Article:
DBRDark Buddha Rising brew up a heady mix of influences that can’t fail to hook in a certain section of the metal community – as well as all those who regard the discovery of Nirvana’s darker side and smoking weed as one and the same thing. The psychedelic album titles, the clash of drone, doom and sludge metal all bound together in a ritualistic cauldron. Not to mention a band name that’s about as evocative as it’s possible to get. These Finns are on their sixth album now and are clearly masters of what they do. They gained traction with more recent releases as well as a landmark set at Roadburn a few years ago – now enshrined as a live recording. The question is whether Inversum will be the catalyst that provides them with a fresh momentum and the kind of regard that many think they deserve.

It was always going to be tough to follow 2013’s 81 minute reverberating opus Dakhmandal which allowed the band to embark on an expansive exploration of its mojo. Relying heavily on a core drone meets heavy doom sound, twisting and progressing almost imperceptibly at times, it then pulled in driving chants and horribly distorted growls as well as a stoner vibe alongside both cool and utterly chaotic 70s psychedelia in equal measure. A must, therefore, for anyone that regards Electric Wizard or any band with the words ‘Bong’ or ‘Weed’ in its title, as the core of their music library but can’t be arsed to get up out of the sofa every 45 minutes to press ‘start’ all over again.

In true drone style, it’s difficult to pick any two or three bars of a Dark Buddha Rising album that you could confidently say is a repetition. Instead the band opts for a journey of gradual transformation with different experiences and moods embedded in the shimmering drum patterns and oscillating bass lines. Within minutes of sticking on Inversum, you’re catapulted on a trajectory towards an unknown destination but one that is clearly not going to allow you to settle into any comfortable zone. An easy, if edgy, proggy introduction quickly melts into heavier thundering territory with some leaden but fairly aggressive angular riffs hitting the speakers early on.

There’s a bit less of the seamless drone this time round. It’s replaced with more primal doom and venturing well into the heavier end of a stoner sound to carry the flat, sludgy, ritualistic vocals – vocals which just serve up another swirling layer rather than creating any kind of focal, centre point. The core riff then starts to unfold and unpack with about nine minutes to go on the first track, dissolving into dark, psychedelic chaos that trails off gradually into what almost becomes an extended outro but which is then picked up by a pulsing, clipped, two-by-two riff that inevitably delivers the final down-the-rabbit-hole moment.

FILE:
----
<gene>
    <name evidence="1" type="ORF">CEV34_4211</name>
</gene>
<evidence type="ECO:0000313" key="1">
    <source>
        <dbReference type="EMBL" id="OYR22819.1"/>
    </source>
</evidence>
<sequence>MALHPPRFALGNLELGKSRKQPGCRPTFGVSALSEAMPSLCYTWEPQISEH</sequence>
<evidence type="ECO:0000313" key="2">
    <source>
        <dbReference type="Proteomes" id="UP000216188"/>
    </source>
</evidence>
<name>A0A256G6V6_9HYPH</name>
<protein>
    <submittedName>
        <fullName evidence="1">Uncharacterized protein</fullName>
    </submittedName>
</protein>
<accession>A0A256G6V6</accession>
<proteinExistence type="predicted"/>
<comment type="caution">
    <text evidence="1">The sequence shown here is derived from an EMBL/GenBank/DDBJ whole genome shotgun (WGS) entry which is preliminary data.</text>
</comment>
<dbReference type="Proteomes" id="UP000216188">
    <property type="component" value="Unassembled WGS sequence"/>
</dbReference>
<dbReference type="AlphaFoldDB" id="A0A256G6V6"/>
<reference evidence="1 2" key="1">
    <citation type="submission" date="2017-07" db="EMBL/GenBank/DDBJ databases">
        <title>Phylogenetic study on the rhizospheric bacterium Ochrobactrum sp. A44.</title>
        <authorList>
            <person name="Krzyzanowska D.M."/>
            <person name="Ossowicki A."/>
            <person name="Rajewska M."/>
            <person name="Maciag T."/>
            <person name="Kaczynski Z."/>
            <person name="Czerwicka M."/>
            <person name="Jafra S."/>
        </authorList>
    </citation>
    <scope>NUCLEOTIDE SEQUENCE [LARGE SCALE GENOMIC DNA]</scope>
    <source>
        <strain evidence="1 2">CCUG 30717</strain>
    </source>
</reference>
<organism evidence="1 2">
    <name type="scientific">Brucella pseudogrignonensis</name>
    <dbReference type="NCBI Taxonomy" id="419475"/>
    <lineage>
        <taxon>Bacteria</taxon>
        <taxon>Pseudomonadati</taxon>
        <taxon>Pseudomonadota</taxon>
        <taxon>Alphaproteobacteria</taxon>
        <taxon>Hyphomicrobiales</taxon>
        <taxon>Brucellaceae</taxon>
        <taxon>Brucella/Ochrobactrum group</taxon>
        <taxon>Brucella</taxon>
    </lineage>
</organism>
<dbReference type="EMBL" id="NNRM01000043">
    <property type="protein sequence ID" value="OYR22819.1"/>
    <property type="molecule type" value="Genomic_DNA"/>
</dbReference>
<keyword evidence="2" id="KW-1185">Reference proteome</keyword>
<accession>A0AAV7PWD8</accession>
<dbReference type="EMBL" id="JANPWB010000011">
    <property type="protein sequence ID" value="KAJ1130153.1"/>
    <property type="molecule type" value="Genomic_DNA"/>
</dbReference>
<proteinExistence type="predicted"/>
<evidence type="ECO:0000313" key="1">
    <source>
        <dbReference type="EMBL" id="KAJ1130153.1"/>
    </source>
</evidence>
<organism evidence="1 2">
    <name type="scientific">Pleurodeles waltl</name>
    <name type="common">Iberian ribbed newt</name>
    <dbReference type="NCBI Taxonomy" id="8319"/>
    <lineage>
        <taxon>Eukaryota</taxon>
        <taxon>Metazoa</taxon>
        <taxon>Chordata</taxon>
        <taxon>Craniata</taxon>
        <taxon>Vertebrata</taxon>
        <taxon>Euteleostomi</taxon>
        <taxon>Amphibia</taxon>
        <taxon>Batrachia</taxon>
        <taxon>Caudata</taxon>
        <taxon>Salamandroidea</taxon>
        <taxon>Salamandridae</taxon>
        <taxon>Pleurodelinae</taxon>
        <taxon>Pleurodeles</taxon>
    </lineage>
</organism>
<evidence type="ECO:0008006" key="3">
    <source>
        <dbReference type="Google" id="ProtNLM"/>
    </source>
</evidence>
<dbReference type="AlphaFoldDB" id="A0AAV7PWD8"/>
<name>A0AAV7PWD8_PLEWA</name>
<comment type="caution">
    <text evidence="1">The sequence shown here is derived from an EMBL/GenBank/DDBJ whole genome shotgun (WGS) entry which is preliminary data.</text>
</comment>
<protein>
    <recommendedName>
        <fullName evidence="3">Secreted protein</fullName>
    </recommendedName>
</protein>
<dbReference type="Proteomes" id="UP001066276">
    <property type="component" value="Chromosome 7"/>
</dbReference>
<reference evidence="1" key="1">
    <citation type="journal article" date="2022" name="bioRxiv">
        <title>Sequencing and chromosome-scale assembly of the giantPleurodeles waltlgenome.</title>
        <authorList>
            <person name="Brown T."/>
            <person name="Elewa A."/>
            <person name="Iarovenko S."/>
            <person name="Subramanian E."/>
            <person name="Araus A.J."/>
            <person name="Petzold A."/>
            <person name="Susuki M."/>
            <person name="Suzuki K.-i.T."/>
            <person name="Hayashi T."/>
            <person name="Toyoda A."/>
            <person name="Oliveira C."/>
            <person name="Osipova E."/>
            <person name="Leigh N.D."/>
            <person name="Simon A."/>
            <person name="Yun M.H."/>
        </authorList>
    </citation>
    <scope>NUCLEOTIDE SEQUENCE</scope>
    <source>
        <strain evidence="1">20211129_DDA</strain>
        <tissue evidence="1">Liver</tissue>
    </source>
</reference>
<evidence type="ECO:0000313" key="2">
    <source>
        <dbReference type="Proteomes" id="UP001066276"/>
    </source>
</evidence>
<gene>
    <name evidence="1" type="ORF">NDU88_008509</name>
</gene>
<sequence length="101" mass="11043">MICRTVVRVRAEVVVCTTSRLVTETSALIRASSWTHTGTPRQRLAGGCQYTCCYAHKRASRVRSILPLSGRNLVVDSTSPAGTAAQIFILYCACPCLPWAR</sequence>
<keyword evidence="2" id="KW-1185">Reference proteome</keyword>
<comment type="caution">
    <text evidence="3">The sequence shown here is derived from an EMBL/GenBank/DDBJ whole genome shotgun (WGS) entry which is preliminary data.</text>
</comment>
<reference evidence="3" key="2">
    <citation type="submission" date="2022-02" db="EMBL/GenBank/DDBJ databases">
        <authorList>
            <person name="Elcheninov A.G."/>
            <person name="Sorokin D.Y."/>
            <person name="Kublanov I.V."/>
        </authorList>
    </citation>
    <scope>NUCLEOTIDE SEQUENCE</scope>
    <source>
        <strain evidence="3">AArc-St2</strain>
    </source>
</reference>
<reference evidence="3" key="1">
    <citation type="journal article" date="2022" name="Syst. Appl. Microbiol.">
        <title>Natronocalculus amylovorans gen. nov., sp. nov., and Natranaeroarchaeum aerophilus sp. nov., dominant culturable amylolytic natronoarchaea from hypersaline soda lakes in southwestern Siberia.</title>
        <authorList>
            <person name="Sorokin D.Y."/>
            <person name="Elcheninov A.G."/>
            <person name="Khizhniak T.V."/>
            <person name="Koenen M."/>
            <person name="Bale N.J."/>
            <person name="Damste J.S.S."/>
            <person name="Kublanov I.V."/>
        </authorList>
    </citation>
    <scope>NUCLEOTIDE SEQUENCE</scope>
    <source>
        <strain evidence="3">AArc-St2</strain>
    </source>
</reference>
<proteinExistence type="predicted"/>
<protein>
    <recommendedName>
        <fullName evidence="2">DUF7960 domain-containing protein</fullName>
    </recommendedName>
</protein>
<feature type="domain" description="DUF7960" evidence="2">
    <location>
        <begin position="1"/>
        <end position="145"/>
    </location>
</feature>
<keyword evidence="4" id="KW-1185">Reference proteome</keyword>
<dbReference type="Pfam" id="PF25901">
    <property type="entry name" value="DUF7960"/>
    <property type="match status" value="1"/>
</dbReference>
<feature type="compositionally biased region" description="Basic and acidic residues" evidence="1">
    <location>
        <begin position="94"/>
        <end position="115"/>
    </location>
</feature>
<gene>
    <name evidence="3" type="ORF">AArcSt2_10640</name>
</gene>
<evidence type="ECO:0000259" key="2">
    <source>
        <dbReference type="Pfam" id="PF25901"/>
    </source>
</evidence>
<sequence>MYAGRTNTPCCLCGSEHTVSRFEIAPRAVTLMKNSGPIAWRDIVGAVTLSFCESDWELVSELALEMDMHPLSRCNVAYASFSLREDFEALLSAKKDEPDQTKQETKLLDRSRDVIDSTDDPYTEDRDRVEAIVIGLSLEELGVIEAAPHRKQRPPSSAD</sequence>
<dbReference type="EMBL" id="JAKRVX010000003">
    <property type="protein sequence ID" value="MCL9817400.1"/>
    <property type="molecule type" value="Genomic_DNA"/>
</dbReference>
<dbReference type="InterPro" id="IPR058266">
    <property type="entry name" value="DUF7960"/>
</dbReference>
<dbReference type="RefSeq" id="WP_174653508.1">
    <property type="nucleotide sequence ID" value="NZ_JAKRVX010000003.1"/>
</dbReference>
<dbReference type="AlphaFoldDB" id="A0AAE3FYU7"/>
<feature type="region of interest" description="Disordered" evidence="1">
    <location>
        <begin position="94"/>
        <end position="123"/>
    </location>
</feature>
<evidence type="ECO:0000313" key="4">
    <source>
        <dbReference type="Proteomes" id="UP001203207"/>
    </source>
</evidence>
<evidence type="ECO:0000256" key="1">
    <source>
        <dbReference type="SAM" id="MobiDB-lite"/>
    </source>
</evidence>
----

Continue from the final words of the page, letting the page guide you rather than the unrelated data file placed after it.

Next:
DBR2If you’re still feeling inexplicably short changed – there’s still another 23 minutes to go. The second part follows an oddly similar format, down to the rocking stoner finish. And while perhaps heavier in some ways it felt a little like it never quite reaches the head mangling highs and lows of the previous track but still presents the band’s full time-warping skills. Whilst the first track ends in a collapsing vortex of sound that threatens to open the ground beneath and swallow you up, the finale this time round is more like being hit by a four minute surge of electricity.

One thing that will not go unnoticed by fans picking up Inversum is its relative brevity. Clocking in at 47 minutes, it’s a good third to a half less than the previous releases. But, for all that, it doesn’t feel rushed or in anyway an edited version of the band’s previous form. The two tracks (Eso and Exo – Greek for ‘within’ and ‘without’ respectively) work independently of each other and each could be regarded holistically or individually broken down into distinct movements. Ideal in a gig situation, I’d suggest, and maybe that’s part of the point here.

Where Dark Buddha Rising works best is when it is exuding chaos – the clashes of all its different aspects together in a screaming psychedelic vortex. Less so in the slower doomy drone passages, in my opinion. For a band that is considered to be a drone band that’s maybe an issue. The slabs of doom and bass should be able to conjure up thoughts and images with every slow and creeping breath – but I don’t really find Dark Buddha Rising achieves this so much as when it really lets itself loose.

A band which employs such a menacing, introspective sound like this is always going to stump many more listeners with is dark, sprawling intent than it wins over. And maybe that includes me. But there’s still some fantastic stuff going on here even if it doesn’t achieve quite as much as it should from start to finish as it promises. That said, if ever there was a release that was going to shift the balance of wider opinion in the band’s favour without sacrificing any credibility, then Inversum is it.

(8/10 Reverend Darkstanley)